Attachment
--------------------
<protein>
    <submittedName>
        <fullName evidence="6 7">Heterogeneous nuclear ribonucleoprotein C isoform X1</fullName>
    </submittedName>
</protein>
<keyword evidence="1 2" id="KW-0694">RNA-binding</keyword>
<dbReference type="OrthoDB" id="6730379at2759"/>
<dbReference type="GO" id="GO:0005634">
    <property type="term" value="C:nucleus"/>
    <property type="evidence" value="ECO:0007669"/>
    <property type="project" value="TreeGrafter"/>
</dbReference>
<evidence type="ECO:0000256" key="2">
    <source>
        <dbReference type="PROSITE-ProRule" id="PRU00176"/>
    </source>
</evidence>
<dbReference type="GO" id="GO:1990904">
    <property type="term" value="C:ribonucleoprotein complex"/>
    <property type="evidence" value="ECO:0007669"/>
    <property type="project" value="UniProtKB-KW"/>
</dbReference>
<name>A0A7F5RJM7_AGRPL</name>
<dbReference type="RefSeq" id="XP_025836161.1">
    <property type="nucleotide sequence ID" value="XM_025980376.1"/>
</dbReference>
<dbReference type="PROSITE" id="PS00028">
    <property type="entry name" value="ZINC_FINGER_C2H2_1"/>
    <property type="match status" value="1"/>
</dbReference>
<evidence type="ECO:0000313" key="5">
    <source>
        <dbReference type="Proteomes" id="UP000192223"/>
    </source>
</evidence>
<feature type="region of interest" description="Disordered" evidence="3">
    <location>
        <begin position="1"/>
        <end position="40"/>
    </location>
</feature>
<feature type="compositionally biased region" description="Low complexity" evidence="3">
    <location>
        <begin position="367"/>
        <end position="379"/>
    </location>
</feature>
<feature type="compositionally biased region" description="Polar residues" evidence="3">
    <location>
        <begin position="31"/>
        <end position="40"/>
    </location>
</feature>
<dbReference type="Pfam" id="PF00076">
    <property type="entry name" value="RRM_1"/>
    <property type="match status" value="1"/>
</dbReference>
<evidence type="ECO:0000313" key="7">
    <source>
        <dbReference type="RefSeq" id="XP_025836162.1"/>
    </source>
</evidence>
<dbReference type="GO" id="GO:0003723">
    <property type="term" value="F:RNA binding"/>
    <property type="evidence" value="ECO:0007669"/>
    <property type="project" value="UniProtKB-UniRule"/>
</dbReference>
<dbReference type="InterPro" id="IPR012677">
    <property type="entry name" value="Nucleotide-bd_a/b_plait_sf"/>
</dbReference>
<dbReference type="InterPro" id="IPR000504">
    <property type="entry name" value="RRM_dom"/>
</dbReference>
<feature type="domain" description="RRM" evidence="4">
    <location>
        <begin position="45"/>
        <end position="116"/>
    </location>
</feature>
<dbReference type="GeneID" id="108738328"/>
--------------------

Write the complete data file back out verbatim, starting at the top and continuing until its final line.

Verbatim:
<protein>
    <submittedName>
        <fullName evidence="6 7">Heterogeneous nuclear ribonucleoprotein C isoform X1</fullName>
    </submittedName>
</protein>
<keyword evidence="1 2" id="KW-0694">RNA-binding</keyword>
<dbReference type="OrthoDB" id="6730379at2759"/>
<dbReference type="GO" id="GO:0005634">
    <property type="term" value="C:nucleus"/>
    <property type="evidence" value="ECO:0007669"/>
    <property type="project" value="TreeGrafter"/>
</dbReference>
<evidence type="ECO:0000256" key="2">
    <source>
        <dbReference type="PROSITE-ProRule" id="PRU00176"/>
    </source>
</evidence>
<dbReference type="GO" id="GO:1990904">
    <property type="term" value="C:ribonucleoprotein complex"/>
    <property type="evidence" value="ECO:0007669"/>
    <property type="project" value="UniProtKB-KW"/>
</dbReference>
<name>A0A7F5RJM7_AGRPL</name>
<dbReference type="RefSeq" id="XP_025836161.1">
    <property type="nucleotide sequence ID" value="XM_025980376.1"/>
</dbReference>
<dbReference type="PROSITE" id="PS00028">
    <property type="entry name" value="ZINC_FINGER_C2H2_1"/>
    <property type="match status" value="1"/>
</dbReference>
<evidence type="ECO:0000313" key="5">
    <source>
        <dbReference type="Proteomes" id="UP000192223"/>
    </source>
</evidence>
<feature type="region of interest" description="Disordered" evidence="3">
    <location>
        <begin position="1"/>
        <end position="40"/>
    </location>
</feature>
<feature type="compositionally biased region" description="Low complexity" evidence="3">
    <location>
        <begin position="367"/>
        <end position="379"/>
    </location>
</feature>
<feature type="compositionally biased region" description="Polar residues" evidence="3">
    <location>
        <begin position="31"/>
        <end position="40"/>
    </location>
</feature>
<dbReference type="Pfam" id="PF00076">
    <property type="entry name" value="RRM_1"/>
    <property type="match status" value="1"/>
</dbReference>
<evidence type="ECO:0000313" key="7">
    <source>
        <dbReference type="RefSeq" id="XP_025836162.1"/>
    </source>
</evidence>
<dbReference type="GO" id="GO:0003723">
    <property type="term" value="F:RNA binding"/>
    <property type="evidence" value="ECO:0007669"/>
    <property type="project" value="UniProtKB-UniRule"/>
</dbReference>
<dbReference type="InterPro" id="IPR012677">
    <property type="entry name" value="Nucleotide-bd_a/b_plait_sf"/>
</dbReference>
<dbReference type="InterPro" id="IPR000504">
    <property type="entry name" value="RRM_dom"/>
</dbReference>
<feature type="domain" description="RRM" evidence="4">
    <location>
        <begin position="45"/>
        <end position="116"/>
    </location>
</feature>
<dbReference type="GeneID" id="108738328"/>